DSC_0129Compliance with regulations has increased dramatically.  Fishers themselves are now turning in offenders, signaling growing support for TURFs. Edwin is encouraged by the improvements he has seen in management and conservation of the area in the past three years. Approximately 70% of fishers fishing in the TURFs report that they are catching more fish than they were before Managed Access, resulting from the changes they’ve made as they become stewards of their marine resources.

The Fish Forever partnership is partnering with the Belizean government to expand upon the success at PHMR and Glover’s Reef Marine Reserve. Fish Forever is a partnership of EDF, Rare, and UCSB to reform small-scale fisheries in the developing tropics through the creation of TURF-reserves in five countries and will help to accelerate adoption of new TURF-reserves in Belize.  Expanding and implementing Managed Access isn’t easy. Accustomed to an open access fishery, transitioning to TURF-reserves can be difficult for both fishers and managers. This is why it’s very important to have open and honest conversations with fishers – the primary users and beneficiaries of local fisheries.  The Belize Fisheries Department, Rare, and EDF held a series of workshops throughout the country while I was there to talk to fishers about how to best support them as they make the change to Managed Access.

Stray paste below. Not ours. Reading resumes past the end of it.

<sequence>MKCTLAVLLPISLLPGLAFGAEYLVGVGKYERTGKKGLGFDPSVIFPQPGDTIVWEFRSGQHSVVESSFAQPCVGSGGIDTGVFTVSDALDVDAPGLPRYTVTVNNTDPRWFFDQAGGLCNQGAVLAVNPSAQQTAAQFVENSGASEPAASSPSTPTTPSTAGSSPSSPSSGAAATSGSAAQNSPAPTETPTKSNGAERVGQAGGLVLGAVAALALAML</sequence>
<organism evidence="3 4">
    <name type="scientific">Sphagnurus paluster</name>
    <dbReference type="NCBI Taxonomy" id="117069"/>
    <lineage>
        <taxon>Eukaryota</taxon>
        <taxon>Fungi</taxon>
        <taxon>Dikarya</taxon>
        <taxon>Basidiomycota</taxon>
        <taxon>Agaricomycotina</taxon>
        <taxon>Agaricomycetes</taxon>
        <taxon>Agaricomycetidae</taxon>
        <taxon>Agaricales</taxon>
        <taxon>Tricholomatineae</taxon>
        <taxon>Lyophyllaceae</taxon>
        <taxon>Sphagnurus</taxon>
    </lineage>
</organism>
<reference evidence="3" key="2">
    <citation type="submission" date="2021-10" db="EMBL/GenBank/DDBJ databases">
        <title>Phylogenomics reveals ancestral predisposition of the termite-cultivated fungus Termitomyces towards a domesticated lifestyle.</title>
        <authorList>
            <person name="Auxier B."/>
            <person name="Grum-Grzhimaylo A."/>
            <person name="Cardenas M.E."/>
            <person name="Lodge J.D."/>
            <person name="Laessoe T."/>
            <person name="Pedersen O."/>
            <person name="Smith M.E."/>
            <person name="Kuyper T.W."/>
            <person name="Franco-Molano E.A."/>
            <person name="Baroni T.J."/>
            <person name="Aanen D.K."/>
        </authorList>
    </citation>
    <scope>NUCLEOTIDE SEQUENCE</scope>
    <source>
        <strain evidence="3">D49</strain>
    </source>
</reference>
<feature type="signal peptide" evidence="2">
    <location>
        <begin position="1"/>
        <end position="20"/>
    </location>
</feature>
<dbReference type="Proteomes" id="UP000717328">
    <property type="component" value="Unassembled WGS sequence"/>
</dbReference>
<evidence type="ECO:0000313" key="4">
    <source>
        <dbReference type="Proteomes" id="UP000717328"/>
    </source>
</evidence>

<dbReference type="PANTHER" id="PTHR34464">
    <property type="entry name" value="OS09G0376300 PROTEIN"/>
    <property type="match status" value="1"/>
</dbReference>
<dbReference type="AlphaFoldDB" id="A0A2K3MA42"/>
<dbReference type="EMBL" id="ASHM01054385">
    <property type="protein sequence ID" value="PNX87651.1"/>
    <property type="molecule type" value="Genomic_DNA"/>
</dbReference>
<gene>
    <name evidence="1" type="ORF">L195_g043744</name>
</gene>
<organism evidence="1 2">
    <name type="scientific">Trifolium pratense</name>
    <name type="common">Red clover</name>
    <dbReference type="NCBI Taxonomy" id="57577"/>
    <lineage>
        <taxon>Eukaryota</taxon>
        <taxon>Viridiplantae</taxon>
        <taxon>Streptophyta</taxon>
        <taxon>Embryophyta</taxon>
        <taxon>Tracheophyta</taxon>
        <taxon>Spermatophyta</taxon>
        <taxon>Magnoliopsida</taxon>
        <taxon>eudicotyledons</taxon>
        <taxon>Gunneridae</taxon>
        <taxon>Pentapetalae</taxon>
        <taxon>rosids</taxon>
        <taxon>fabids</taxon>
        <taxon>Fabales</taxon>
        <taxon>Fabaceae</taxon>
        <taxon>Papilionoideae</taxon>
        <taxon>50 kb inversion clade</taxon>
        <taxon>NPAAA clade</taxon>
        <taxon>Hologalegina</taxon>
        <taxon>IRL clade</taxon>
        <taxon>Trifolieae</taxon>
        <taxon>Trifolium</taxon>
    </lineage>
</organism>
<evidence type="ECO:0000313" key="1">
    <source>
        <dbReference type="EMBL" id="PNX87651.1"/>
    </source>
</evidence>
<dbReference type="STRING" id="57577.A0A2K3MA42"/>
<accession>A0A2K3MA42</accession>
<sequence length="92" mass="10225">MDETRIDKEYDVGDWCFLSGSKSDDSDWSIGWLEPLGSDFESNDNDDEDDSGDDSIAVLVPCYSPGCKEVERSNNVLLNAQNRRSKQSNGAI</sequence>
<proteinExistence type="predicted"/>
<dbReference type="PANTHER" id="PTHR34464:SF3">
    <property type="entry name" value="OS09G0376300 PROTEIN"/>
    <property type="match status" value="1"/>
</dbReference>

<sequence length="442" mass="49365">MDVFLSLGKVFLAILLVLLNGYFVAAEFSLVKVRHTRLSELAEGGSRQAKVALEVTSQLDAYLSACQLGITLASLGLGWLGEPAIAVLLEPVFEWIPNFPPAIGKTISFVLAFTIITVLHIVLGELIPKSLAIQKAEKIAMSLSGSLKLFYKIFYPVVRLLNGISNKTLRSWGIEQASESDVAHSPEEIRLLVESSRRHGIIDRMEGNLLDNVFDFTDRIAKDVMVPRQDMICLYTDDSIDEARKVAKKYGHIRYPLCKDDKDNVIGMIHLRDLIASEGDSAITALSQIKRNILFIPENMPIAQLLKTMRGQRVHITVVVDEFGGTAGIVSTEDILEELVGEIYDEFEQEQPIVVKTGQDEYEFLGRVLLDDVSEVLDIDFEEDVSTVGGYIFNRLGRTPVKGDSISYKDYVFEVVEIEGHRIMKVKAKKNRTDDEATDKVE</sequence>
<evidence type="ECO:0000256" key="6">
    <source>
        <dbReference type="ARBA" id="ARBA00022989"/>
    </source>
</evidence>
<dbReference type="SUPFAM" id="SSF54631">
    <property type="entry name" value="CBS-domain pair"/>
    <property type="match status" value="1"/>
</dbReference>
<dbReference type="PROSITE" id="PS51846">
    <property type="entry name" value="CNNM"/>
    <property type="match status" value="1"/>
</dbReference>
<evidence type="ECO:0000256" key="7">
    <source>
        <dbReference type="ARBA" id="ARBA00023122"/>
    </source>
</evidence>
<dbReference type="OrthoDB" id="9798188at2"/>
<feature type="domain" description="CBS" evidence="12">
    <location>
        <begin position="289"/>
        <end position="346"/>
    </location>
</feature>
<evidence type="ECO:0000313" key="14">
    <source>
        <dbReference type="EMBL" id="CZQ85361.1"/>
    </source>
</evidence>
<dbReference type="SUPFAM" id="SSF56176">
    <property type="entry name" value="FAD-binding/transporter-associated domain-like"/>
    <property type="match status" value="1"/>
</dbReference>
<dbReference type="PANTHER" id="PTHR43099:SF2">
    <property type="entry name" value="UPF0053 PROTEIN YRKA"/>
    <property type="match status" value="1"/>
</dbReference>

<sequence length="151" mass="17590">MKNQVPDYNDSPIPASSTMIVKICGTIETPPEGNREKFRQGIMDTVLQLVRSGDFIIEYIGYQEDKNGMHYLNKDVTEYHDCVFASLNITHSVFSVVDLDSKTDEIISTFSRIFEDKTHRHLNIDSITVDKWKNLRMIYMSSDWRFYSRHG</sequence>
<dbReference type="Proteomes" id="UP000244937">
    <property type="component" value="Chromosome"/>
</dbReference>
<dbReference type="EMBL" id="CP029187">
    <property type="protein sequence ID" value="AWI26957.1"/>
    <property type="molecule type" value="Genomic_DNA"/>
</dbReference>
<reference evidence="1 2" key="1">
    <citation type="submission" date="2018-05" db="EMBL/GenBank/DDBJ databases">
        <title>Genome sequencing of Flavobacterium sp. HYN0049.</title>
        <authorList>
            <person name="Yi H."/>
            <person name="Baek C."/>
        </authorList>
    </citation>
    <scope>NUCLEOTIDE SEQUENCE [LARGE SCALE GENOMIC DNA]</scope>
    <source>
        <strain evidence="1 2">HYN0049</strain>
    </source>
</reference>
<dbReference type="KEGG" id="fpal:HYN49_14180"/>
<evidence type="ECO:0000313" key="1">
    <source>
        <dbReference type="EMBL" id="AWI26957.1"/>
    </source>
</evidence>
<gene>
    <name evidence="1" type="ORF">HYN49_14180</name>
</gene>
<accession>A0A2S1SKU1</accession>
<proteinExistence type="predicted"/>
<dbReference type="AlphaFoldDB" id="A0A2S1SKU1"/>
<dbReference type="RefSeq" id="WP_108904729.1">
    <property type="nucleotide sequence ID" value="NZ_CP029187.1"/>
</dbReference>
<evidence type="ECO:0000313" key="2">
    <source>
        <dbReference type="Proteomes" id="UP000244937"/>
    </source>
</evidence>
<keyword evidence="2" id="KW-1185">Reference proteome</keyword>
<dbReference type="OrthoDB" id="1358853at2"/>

For example, one requirement of managed access in Belize is that all license holders must report all their catch. The fishers we met with see the benefit – knowing more about what you catch means that you can manage it better – but that doesn’t mean that filling out logbooks is easy. It takes a lot of time, you may have to travel far to drop them off, some fishers can’t read or write and there are multiple local names for lots of fish in different regions. Most importantly, fishers fear that this information could be used against them. We talked through these difficulties and then proposed ways to resolve them – such as have someone collecting data at a landing site, holding trainings on filling out logbooks, providing forms in both English and Spanish, using drawings and diagrams on the sheets, and hosting scientists to present on data and communicate how exactly it will be used. This type of conversation ensures that as managed access is implemented, fishers are part of the process and are given the opportunity to provide input and advice on the best way to manage marine resources.